# How to Solve Experimental Problems

Experiments are an integral part of scientific research. When working on an experimental problem, you can try to experience what this work looks like from your own home. Within an experimental problem, you design the method of conducting the experiment, create your own measuring apparatus, and then process the measured values. When working on an experimental problem, it is important not only to conduct the experiment but also to correctly record its results, process them, and draw conclusions from them. On this page, you will find a guide that can help you with your processing.

# Basic Aspects of a Solution

A solution to an experimental problem should roughly have the following parts:

- Introduction
- Considerations and Theoretical Calculations
- Description of the Experimental Setup
- Presentation of Measurement Results
- Discussion
- Conclusion

This division is not strict, and some parts can be combined (for example, the introduction can smoothly transition into theoretical considerations, the discussion can be included in the conclusion, etc.).

## Introduction

- The introduction should anchor the text in the field of physics to which the experiment relates. In simple terms, it should describe the areas of physics that the experiment approximately covers.
- The introduction includes generally known facts that are relevant to the experiment and serve as a starting point.

## Considerations and Theoretical Calculations

- In this part, the ideas and basic relationships mentioned in the introduction should be developed.
- This means that from generally known facts, you deduce the consequences for your experiment. Typically, this involves deriving an equation that describes the behavior of the physical system during the experiment.
- However, sometimes we assign experiments where theoretical calculations are too difficult or even impossible. In that case, write down your thoughts on how the system is likely to behave and what you expect from it.
- All used constants should also be included here.
- In the text, mention only the formulas and constants that you will use in the experiment or are really essential for explaining the experiment.

## Description of the Experimental Setup

- This is a very important part of the solution and must not be omitted! In this chapter, you describe the tools used in the experiment and the measurement method.
- Where relevant, the parameters of the used tools should be quantitatively stated (for example, it is good to mention the weight of the pendulum weight and the weight of the string, even if we work with the approximation of a mathematical pendulum - it has consequences for the discussion, where we have to assess whether the approximation of a mathematical pendulum was correct).
- The execution of the experiment must be described in detail. Based on this description, it must be possible to repeat the measurement. If it is not clear what tools were used (+ parameters of the tools, where it makes sense) and how the measurement was performed, you cannot get the full score.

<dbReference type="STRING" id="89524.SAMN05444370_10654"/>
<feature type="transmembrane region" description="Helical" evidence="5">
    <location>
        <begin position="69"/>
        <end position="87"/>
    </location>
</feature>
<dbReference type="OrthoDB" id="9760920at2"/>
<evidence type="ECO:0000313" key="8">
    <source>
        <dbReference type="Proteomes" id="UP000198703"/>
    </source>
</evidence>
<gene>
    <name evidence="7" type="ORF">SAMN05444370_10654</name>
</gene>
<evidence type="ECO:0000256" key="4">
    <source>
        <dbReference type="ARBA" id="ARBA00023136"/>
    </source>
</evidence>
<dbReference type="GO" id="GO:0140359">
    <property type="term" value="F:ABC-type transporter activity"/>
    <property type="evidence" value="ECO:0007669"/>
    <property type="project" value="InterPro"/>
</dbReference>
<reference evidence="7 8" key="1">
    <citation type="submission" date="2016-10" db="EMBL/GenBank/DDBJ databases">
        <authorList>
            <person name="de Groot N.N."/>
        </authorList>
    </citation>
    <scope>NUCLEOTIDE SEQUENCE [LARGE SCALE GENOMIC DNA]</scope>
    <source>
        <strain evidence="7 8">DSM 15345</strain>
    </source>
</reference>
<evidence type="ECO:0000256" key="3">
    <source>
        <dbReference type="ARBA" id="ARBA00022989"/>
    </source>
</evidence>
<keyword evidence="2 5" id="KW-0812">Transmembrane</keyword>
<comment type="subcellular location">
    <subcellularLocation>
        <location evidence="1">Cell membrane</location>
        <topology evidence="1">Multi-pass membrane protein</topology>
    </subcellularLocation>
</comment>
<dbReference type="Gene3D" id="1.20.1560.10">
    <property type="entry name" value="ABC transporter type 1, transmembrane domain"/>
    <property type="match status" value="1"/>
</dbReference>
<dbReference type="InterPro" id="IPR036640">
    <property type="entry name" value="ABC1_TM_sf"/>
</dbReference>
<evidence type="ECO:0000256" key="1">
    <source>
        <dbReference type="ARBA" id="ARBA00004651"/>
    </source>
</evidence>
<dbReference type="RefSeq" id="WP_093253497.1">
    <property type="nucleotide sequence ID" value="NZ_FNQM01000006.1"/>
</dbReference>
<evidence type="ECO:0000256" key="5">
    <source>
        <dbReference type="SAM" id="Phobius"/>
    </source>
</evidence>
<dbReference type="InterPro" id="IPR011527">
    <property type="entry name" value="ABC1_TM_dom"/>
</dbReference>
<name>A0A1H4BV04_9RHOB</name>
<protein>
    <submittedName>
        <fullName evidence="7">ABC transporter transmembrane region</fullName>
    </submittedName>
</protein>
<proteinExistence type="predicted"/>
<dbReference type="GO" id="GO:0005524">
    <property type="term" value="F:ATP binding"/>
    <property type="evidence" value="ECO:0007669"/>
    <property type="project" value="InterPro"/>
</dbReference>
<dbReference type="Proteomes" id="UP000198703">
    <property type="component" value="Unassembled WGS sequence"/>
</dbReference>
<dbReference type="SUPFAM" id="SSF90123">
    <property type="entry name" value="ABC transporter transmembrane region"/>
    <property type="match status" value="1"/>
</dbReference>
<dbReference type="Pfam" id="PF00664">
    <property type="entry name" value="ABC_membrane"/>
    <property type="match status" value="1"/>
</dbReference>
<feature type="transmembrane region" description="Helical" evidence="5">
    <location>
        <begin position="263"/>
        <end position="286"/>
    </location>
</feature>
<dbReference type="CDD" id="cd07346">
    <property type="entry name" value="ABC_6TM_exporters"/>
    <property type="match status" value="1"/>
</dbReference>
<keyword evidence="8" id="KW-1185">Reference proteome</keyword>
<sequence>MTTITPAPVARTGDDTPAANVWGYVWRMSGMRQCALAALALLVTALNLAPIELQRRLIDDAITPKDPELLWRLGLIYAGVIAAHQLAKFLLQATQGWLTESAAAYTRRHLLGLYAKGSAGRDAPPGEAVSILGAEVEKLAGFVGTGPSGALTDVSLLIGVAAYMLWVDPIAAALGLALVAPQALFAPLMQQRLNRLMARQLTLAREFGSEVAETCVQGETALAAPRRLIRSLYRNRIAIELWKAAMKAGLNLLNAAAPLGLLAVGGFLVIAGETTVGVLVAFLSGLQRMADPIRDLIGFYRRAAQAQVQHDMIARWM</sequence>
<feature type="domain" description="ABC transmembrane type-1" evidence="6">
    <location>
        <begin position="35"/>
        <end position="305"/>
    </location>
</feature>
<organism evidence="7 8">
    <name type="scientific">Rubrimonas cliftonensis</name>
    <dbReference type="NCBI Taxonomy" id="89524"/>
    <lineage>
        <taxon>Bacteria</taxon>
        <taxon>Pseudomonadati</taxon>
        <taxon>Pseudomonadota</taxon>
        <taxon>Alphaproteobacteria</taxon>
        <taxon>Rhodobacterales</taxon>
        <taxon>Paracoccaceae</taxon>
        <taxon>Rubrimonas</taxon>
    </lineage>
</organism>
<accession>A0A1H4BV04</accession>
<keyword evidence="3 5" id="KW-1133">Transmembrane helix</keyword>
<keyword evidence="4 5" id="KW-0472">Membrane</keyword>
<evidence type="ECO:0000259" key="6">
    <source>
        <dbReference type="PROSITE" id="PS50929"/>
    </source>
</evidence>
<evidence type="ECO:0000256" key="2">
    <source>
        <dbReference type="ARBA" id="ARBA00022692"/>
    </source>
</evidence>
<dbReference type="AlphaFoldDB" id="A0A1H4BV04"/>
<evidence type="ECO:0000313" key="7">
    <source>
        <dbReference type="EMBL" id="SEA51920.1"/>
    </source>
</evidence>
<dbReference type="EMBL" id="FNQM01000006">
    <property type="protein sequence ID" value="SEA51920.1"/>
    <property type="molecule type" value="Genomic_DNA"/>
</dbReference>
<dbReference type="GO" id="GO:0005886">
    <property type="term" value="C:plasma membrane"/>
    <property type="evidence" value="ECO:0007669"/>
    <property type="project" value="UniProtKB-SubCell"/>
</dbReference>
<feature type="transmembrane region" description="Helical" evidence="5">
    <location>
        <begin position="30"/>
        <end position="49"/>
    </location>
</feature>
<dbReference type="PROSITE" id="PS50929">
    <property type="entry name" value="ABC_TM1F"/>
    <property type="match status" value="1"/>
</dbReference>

- This part is also suitable for discussing the inaccuracies of the used measuring instruments.

## Presentation of Measurement Results

- The key output of the measurement will be a graph in the majority of experiments. In science and in life in general, graphical presentation of results is desirable. A graph communicates information much faster and more comprehensibly than a table of numbers.
- Most physics experiments naturally lend themselves to graphical presentation of results (we measure the dependence of something on something else).
- The axes of the graph must be labeled, including units.
- Do not connect the points in the graph with a broken line. Such a broken line has no physical meaning, individual measurements are subject to errors. Of course, there are exceptions, such as recording from an oscilloscope screen or spectral analysis, where we have such a large number of densely populated points that they visually merge into an approximately continuous line.
- In this part, the key results should also be determined or calculated from the measured data (for example, the slope of a fitted line) along with their uncertainties.

## Discussion

- In this part, reflect on the credibility of the results and on systematic errors affecting the measurement accuracy. If you have not calculated the uncertainty of the result in the previous part, do it here. You must realize what limits the accuracy of its measurement.
- You should also compare the results of the experiment with your theoretical considerations and calculations, and if possible, with values from tables or scientific publications.
- If you cannot calculate the uncertainty of the result, try to estimate it at least.
- You can also propose further experiments that would expand your work or provide more accurate results.

## Conclusion

- The conclusion should summarize the most important findings from the experiment. The key measurement results, along with their uncertainties, should be explicitly stated again.
- It should also be stated whether the results of the experiment correspond to the predictions from the "Considerations and Theoretical Calculations" section. This can be either quantitative, i.e., the numerical values within the measurement errors match, or at least qualitative, i.e., the approximate shape of the dependence matches (or does not match at all).
- A few sentences are enough; the conclusion should highlight only the most important points.